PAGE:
I thought I was joking last year when I speculated on where Greece’s possible departure from the Eurozone might take the English language. Silly me.
While Grexit flourished as the buzzword for what Greece might do, I didn’t really think that linguistic development around the word ‘Exit’ was here to stay. But Brexit has changed all of that.
Brexit, referring to the United Kingdom’s possible abandonment of the European Union, enjoyed isolated appearances in 2012 but has really jumped to the forefront for headline writes and commentators in the last few days, as David Cameron girds himself to speak about where the country sits in relation to Europe and prepares people for some sort of referendum.
So what to make of this new form of word creation? Clearly it has gone beyond the specifics of leaving the Eurozone, as the UK’s connection is related to the whole EU. And while there remains a European connection, it is easy to see this type of formation now spreading its tentacles towards other types of exit.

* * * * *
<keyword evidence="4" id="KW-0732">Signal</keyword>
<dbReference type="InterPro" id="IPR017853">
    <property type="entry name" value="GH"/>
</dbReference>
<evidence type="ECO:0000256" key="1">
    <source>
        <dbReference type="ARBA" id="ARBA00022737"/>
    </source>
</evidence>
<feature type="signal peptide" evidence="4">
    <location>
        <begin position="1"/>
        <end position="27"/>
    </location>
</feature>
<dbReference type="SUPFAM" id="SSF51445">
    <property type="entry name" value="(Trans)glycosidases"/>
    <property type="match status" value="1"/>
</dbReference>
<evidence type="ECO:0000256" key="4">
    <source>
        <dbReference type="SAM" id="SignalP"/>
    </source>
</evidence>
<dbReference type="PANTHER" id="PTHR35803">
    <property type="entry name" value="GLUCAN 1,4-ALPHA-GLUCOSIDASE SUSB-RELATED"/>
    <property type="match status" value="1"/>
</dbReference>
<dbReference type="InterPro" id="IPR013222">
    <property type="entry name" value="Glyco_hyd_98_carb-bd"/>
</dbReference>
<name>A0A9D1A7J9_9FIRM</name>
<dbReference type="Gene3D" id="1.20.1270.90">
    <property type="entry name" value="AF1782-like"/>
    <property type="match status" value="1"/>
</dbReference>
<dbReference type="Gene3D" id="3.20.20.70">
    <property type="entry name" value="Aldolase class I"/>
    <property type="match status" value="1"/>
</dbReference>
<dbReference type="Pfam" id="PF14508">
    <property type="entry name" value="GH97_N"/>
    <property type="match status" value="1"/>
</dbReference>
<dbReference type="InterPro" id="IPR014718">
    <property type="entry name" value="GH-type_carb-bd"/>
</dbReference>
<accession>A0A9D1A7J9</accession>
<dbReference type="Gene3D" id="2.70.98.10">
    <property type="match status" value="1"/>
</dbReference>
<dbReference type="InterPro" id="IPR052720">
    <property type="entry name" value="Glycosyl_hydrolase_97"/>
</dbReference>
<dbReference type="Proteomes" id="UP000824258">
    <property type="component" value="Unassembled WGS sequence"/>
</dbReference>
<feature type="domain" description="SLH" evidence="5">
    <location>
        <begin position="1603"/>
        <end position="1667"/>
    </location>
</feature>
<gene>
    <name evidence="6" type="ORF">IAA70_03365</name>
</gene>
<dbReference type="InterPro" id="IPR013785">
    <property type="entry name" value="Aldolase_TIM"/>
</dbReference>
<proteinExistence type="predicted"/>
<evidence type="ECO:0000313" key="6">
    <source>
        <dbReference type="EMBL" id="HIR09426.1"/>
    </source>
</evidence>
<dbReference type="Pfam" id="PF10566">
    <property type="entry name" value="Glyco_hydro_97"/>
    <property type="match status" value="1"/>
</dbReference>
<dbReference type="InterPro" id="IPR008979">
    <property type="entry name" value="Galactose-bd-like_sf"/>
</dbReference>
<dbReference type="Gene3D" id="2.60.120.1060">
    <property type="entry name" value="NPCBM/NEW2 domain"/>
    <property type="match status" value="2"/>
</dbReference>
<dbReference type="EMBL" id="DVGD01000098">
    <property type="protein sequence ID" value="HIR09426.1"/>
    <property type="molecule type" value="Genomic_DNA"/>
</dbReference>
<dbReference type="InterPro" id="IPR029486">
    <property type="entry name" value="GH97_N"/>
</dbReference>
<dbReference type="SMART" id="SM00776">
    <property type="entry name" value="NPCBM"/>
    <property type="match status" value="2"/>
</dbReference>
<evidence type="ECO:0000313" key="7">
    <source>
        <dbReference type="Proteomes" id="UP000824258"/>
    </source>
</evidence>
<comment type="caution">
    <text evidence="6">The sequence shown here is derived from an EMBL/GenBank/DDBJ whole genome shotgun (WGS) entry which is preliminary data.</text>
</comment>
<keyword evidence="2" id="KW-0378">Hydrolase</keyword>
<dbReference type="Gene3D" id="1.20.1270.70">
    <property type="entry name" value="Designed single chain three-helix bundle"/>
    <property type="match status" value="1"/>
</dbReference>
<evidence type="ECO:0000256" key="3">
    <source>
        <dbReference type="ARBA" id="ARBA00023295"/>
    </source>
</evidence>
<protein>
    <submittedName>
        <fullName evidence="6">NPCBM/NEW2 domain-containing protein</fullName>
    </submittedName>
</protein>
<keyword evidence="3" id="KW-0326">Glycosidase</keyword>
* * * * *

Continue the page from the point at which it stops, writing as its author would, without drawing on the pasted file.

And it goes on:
Of course, accuracy isn’t everything. The debate is over the United Kingdom leaving the EU, not Britain, but frankly, Ukexit doesn’t cut it as a new word, while at least Brexit sounds like a word, even if it jars somewhat.
But the only way we will really know if this is here to stay is if it moves away from the corridors of Brussels. If Shakespeare’s most famous stage direction were to be reduced to ”Ursinexit’, then we will have confirmation that exit rule has made an entrance that is here to stay.
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